Did Jesus really feed five thousand people with donated, meager provisions? Did people really leave for home with full bellies? Were there really so many leftovers afterwards that it took twelve baskets to hold them all?
Some say this happened—absolutely. Others offer a qualified yes—quickly explaining that what likely happened was that Jesus inspired and unleashed people’s generosity, that his magnetism compelled everyone to reach into their pockets and packs to share food they had squirrelled away.
Did this miracle truly happen? We have our “yes indeed” camp, as well as our “yes, and” contingent. And then we have folks who take after Thomas Jefferson who didn’t believe any of the miracle stories in the gospels were true. Like the third President, some view our story today as a beautiful, well-meaning myth.
There’s no shame in asking “Did this miracle really happen?” But let’s not stop there. Let’s also ask “Was this a one-time thing or has it happened elsewhere? Where might God be trying to manifest a similar miracle now?”
I ask for a reason. You see, twenty years ago I had my own loaves and fishes experience, a feeding of a multitude with what at first glance seemed to be very meager provisions. Because God has a sense of humor, God found the perfect place for me to learn about God’s ability to multiply and provide—Bountiful, Utah, where I was a new pastor.
As soon as I landed in Bountiful, I called the Conference Office to tell them they were welcome to use our very spacious building if ever the need arose. You see, it pained me that we had this incredible resource going so underutilized. Months later, the Conference Moderator asked if my congregation would host the next year’s annual meeting. I said yes but I wasn’t thrilled.
By then I knew the congregation well enough to know that we had a lot of room but that was about it. We were not a well-oiled machine, we didn’t have many leaders and the ones we had were stretched thin, and we had no one (besides me) who had ever even been to an annual meeting.
Forget five small barley loaves and two fish—it felt to me like we had a few slices of Swiss cheese, which are, as you know, made up mostly of holes.
Our three days of hosting arrived at last. Two hundred lay delegates and pastors from Utah, southern Wyoming, and Colorado filled the building. Not only that but the President and General Minister of the United Church of Christ, John Thomas himself, was also in our midst. I held my breath and said my prayers.
Time flew. When our closing worship ended, church members met our guests in the hallway with sack lunches for their long journeys home.
As people hurried to leave, I was astonished by how many took the time to seek me out to tell me what a rich experience they had had. Many offered that they thought this had been the best annual meeting they had ever attended. I was floored.
I stayed behind with the clean-up crew and then waved them off with copious thanks. Like Phillip, my fears around scarcity had been in vain. God had transformed our little into a lot. Our guests had lacked for nothing. Like Jesus’ crowd, they had headed home full—fuller than full even.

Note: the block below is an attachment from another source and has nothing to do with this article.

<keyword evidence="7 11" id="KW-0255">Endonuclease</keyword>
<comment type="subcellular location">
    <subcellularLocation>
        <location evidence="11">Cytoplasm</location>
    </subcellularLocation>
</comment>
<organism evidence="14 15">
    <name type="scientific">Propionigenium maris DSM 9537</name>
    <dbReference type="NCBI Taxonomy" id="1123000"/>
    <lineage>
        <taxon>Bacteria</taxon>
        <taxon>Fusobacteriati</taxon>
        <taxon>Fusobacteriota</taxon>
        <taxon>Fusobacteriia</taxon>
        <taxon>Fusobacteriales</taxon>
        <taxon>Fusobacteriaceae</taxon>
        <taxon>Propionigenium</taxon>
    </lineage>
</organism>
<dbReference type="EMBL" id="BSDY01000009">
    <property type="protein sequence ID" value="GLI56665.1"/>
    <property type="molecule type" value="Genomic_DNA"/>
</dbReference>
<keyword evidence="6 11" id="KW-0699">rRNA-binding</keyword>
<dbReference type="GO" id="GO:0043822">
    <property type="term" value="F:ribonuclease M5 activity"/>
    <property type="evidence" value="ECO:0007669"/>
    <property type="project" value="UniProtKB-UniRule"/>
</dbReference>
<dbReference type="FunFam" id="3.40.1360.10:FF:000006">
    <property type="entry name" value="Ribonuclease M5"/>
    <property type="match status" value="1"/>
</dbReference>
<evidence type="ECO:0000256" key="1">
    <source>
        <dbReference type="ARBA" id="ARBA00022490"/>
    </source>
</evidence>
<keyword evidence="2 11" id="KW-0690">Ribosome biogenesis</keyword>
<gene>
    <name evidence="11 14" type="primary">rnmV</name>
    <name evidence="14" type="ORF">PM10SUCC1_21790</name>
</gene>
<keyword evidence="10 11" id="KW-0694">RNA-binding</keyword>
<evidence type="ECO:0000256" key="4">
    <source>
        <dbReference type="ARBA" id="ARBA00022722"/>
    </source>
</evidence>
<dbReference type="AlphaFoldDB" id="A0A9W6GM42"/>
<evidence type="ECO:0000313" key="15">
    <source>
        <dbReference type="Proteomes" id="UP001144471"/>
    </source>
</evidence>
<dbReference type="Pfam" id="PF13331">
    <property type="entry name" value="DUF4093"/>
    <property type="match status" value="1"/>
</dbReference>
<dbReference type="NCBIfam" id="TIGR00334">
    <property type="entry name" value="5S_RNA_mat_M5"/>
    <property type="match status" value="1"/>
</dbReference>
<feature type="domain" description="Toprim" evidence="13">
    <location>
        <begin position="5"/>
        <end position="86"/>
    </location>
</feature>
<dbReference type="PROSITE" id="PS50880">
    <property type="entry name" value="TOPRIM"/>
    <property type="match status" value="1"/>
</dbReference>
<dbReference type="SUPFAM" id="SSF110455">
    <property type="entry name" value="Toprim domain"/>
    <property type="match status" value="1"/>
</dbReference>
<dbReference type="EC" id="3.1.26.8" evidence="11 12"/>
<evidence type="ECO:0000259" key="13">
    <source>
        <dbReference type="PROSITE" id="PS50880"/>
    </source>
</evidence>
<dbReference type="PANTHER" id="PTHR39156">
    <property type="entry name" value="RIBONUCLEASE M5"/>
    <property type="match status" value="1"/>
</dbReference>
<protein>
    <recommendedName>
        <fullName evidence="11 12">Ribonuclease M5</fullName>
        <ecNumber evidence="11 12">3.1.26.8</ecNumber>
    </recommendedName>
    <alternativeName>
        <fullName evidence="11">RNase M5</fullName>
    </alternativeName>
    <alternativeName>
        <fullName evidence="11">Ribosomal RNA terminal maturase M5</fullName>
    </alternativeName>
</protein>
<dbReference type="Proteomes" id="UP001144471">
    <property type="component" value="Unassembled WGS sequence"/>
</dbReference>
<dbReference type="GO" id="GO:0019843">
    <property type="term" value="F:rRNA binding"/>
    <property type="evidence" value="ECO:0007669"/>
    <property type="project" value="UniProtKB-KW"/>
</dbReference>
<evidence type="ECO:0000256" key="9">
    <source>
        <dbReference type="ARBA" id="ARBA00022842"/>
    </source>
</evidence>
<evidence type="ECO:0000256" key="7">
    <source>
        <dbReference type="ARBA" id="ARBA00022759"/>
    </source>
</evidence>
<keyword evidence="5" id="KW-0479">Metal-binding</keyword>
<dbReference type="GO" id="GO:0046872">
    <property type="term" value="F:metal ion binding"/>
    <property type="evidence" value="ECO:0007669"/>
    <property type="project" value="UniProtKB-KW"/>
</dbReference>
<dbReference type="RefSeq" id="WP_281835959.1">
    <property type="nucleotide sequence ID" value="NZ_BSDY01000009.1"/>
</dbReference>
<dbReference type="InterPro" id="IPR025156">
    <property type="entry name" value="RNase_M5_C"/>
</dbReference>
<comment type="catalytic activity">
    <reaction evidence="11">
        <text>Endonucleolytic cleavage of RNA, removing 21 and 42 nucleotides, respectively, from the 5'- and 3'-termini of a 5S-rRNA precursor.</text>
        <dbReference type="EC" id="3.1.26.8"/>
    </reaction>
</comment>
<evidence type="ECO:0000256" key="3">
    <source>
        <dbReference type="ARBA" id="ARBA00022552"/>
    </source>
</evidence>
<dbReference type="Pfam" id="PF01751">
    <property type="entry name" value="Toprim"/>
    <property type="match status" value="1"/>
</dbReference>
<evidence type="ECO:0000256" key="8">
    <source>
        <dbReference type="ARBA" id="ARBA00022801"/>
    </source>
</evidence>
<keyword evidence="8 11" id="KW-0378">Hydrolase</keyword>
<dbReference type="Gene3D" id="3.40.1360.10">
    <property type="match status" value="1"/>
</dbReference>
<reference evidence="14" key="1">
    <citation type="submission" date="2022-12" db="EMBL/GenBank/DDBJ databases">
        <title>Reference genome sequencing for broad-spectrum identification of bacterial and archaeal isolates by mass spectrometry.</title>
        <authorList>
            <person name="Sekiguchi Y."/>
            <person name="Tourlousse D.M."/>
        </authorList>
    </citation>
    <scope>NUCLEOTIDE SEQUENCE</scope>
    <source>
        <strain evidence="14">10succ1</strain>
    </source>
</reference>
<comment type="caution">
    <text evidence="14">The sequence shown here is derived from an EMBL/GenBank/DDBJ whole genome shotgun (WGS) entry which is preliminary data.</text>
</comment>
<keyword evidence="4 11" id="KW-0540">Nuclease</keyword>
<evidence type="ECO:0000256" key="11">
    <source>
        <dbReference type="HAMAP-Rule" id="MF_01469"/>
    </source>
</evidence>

Alone in the building now, marveling over this home-grown, most unlikely miracle, genuinely astounded by the abundance that had washed over all of us, I made my way from one end of the long church building to the other.
And as I did, I saw the strangest thing—lining the hallways was one basket, then another, then more. Each one spilled over the joy and gratitude our guests had left behind. Nothing was wasted. And even those who stayed behind had more than they knew what to do with.
OK, God, I remember thinking, I get it. You work miracles. You multiply and magnify. You invite us all into the experience of plenty even when, especially when, our provisions seem impossibly slim.
We humans have our ways and God has God’s. We need only recall the news of the week and then consider our lesson today to see how different these ways can be one from the other.
In one story, the world’s richest man climbs into his ridiculously expensive rocket ship, blasts off, then drops back down to earth eleven minutes later—all for what? Vanity and personal satisfaction?
Meanwhile a hungry, needful world looks on—a world the wealthiest man in history doesn’t even have eyes to see.
And then there’s Jesus, and the team he has gathered in love. When our hearts burn with the same kind of love Jesus had for people, when their needs burden us in the best possible way, and we ache to respond—just as was true for Jesus, then we can trust that God is in the mix. And we can trust God will do whatever is needed to support our compassionate action. Including magnifying and multiplying what we imagine isn’t enough.
When our hearts burn with compassion, when we dare do what Jesus did, when we willingly, consciously, faithfully take the little we have, and like Jesus ask God’s blessing upon it, when we then break and give it just as Jesus did that day, then there is absolutely no telling how much God can do, how much God can bring forth for the sake of those who hunger and hurt.